If you want to lose 2 to 3 pounds
You can measure weight loss by weighing yourself at the same time of day — under the same circumstances, such as with shoes off — to determine if you’ve lost any real weight.
You will lose weight by expending more calories than you consume. Losing a small amount of weight will likely require just a bit more restraint than usual. Cutting out extra snacks or reducing your portion size may help you lose a few pounds within the next week or two.
If you want to lose more than 3 pounds
You can use your daily base weight to help measure any amount of weight loss. One 2013 study suggests that daily weigh-ins can contribute to significant weight loss. The study also factored in exercise and diet.
Make sure you keep in mind that you need to burn more energy, consume less energy (calories), or do a combination of both to lose weight. Generally speaking, losing a week is considered a healthy approach.
Determining your base weight by keeping things consistent is key. Here are a few tips for measuring your daily weight:
Use a scale as your primary method
Weigh yourself with a scale that you know is accurate, and use the same scale every day. Make sure the scale is on a flat, hard surface to avoid inaccurate readings.
Weigh yourself at the same time every day
Try to weigh yourself at the same time every day. It’s often recommended that you weigh yourself first thing in the morning after you use the bathroom.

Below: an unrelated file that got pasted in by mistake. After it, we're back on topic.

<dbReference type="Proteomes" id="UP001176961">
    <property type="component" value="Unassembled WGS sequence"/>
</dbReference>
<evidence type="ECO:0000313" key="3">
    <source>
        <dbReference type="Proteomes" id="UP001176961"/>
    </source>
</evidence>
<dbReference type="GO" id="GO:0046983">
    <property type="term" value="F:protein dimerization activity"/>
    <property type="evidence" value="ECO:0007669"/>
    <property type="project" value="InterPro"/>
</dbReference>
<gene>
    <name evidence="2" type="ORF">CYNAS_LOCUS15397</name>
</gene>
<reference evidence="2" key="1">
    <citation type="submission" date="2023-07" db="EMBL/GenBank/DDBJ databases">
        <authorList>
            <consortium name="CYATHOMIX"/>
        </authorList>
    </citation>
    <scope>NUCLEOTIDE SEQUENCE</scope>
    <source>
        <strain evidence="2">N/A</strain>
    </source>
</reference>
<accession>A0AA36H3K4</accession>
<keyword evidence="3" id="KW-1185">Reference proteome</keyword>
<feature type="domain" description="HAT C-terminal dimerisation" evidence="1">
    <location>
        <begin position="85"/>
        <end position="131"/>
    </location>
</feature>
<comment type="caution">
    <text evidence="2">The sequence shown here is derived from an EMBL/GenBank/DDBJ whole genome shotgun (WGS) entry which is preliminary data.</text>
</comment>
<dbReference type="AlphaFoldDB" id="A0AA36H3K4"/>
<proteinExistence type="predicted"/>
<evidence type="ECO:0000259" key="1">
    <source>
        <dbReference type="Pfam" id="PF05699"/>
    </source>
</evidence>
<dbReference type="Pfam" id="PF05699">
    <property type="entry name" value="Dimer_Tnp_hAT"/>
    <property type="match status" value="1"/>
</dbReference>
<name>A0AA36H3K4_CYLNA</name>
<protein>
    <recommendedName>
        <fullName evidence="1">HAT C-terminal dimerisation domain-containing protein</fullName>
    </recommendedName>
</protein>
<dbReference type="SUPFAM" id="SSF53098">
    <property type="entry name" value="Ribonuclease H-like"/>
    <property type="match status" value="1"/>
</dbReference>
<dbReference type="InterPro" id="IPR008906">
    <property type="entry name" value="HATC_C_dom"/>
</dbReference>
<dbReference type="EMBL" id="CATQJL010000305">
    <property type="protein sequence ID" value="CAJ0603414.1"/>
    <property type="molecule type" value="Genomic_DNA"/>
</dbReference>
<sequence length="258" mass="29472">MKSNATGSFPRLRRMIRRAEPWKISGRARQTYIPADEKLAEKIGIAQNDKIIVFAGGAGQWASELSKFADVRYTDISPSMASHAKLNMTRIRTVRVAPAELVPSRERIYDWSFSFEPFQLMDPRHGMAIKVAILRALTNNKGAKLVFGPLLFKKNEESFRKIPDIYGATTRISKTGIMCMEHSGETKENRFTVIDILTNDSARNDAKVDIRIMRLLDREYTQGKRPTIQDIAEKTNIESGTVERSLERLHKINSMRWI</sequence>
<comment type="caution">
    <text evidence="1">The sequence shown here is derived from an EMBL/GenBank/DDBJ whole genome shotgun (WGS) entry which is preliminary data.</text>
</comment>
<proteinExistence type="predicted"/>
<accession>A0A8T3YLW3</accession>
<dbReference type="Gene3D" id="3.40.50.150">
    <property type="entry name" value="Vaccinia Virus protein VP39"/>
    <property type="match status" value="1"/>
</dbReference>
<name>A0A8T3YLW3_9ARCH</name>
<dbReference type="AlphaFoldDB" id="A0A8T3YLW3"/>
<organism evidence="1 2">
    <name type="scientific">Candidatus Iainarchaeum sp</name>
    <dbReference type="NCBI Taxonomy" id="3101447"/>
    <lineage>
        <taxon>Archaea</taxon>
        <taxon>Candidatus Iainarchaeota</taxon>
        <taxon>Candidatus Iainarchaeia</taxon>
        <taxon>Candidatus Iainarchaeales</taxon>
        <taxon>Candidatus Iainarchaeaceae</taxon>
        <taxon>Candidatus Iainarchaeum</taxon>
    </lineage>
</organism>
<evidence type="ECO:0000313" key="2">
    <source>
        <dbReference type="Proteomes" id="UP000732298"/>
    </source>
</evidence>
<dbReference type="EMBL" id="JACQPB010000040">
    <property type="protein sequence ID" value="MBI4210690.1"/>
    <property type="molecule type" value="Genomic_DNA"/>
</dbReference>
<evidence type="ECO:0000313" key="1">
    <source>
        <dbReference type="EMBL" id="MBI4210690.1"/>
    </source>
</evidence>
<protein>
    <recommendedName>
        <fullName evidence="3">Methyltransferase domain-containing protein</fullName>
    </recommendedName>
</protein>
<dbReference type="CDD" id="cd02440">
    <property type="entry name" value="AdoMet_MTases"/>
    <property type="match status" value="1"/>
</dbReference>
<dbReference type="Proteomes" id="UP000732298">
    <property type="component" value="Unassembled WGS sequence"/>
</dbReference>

Try with or without clothes
Try to weigh yourself without clothes or with just undergarments. The weight of your clothing can vary, affecting the number on the scale.
Incorporate other measurements
There are more ways than the scale to measure your body composition and overall weight. The ways your clothes fit on you may help you assess weight fluctuation. Measuring the size of your waist, arms, and other areas can also show you how your body is changing.
However, body size isn’t the only way to assess your overall health. For example, you can measure your fitness level by tracking your heart rate while at rest and when engaging in aerobic activity. Counting your repetitions can help assess your strength, and testing your limits in certain stretches can help measure your flexibility.
Daily and even weekly weight fluctuations are normal and usually aren’t cause for concern. But if your weight fluctuates more than 6 pounds in either direction within a six-month time frame, see a doctor or other healthcare professional. This could be a side effect of a medication you’re taking or a sign of an underlying health condition.